Just 18 days after ruling to uphold the program, a federal court heard new arguments May 6 against the Federal Motor Carrier Safety Administration’s cross-border trucking pilot program with Mexico.
The Owner-Operator Independent Drivers Association and the FMCSA returned May 6 to the U.S. District of Columbia appeals court, but before a separate panel of judges presented arguments dealing with both the cross-border program and the National Registry of Certified Medical Examiners created last year by FMCSA. The agency will begin requiring interstate CDL holders to have physicals and a medical examiner’s certificate from an examiner in the registry next year.
OOIDA’s arguments this time are that Mexican driver participants in the program are not required — like American drivers — to receive medical certification from a medical examiner approved by the FMCSA.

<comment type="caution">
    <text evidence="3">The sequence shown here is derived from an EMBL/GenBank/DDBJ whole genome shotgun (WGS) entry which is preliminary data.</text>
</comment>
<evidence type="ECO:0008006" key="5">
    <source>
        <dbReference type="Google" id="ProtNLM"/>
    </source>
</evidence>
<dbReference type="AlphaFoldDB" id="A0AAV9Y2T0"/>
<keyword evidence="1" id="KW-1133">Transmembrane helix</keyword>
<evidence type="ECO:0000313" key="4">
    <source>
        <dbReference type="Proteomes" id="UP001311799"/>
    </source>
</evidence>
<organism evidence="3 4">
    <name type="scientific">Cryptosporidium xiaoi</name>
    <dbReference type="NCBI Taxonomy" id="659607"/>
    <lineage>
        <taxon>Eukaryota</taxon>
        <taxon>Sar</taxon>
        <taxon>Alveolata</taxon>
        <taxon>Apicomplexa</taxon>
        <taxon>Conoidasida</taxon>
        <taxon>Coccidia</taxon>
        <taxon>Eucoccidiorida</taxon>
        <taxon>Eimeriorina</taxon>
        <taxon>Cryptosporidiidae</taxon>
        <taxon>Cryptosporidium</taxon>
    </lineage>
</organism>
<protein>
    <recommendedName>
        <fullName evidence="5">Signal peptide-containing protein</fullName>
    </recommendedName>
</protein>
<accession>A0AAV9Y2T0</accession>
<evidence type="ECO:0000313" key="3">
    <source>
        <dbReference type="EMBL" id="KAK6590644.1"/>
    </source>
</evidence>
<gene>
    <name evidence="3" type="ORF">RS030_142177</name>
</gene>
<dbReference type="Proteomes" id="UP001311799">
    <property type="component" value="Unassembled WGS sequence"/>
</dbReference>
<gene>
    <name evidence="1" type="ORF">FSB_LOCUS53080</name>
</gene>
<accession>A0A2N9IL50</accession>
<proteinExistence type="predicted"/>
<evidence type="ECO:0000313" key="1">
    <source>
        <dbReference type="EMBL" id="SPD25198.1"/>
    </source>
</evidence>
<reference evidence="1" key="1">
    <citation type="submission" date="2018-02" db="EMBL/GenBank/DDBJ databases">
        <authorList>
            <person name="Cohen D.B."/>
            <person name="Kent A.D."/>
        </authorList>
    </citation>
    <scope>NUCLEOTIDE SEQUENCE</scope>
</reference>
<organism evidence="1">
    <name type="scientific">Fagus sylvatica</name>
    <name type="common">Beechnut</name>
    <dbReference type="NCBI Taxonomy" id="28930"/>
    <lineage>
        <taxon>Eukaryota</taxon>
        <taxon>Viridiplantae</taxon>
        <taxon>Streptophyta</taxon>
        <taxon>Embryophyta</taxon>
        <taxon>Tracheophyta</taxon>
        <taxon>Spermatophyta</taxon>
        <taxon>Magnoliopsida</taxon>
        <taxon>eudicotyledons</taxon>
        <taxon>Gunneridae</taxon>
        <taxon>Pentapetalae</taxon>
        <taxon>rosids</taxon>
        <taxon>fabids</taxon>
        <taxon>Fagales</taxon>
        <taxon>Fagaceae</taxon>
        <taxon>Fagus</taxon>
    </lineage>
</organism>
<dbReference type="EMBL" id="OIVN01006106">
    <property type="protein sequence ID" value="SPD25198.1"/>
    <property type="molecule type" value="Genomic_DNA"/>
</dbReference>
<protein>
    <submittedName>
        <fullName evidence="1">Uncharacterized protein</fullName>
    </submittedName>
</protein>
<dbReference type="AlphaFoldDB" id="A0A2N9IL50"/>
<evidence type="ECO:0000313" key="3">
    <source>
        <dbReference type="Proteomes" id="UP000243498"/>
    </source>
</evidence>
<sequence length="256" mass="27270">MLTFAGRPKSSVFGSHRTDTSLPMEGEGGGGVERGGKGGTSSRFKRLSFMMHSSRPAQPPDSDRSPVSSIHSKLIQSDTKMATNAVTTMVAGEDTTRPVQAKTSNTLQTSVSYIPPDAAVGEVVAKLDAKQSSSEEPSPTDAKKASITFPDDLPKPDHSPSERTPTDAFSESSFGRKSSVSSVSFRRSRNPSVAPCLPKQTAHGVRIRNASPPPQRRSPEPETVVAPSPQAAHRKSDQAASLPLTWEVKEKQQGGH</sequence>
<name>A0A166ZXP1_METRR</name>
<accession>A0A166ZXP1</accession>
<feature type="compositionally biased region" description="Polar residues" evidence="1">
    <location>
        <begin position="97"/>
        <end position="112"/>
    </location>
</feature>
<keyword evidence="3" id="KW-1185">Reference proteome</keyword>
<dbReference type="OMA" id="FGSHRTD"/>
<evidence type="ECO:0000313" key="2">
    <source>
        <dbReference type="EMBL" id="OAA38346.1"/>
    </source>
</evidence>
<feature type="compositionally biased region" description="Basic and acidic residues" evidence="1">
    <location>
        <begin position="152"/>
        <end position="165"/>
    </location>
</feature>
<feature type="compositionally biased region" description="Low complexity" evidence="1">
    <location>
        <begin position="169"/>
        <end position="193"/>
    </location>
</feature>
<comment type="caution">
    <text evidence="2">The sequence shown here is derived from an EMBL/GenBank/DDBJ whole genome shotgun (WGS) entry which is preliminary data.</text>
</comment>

FMCSA contends it could only apply the Registry requirement to Mexican and Canadian drivers if Congress clearly intends to abrogate previous agreements regarding truckers from the two nations. However, Congress has not indicated such plans, FMCSA says.
The court refused the association’s request to consolidate the Registry litigation with the older case filed by OOIDA and the International Brotherhood of Teamsters.
On April 19, the court rejected the association’s assertions that safety and enforcement standards are lower for program participants than U.S. CDL holders. OOIDA argued this would violate federal pilot program regulations, which require participants to meet safety standards equivalent to non-program participants.
Ten Mexican carriers have participated in the program in its first 18 months. According to FMCSA’s aggregate data:
There’s been no word on when the court will make a ruling. Click here to see Overdrive‘s coverage of the ruling from April 22.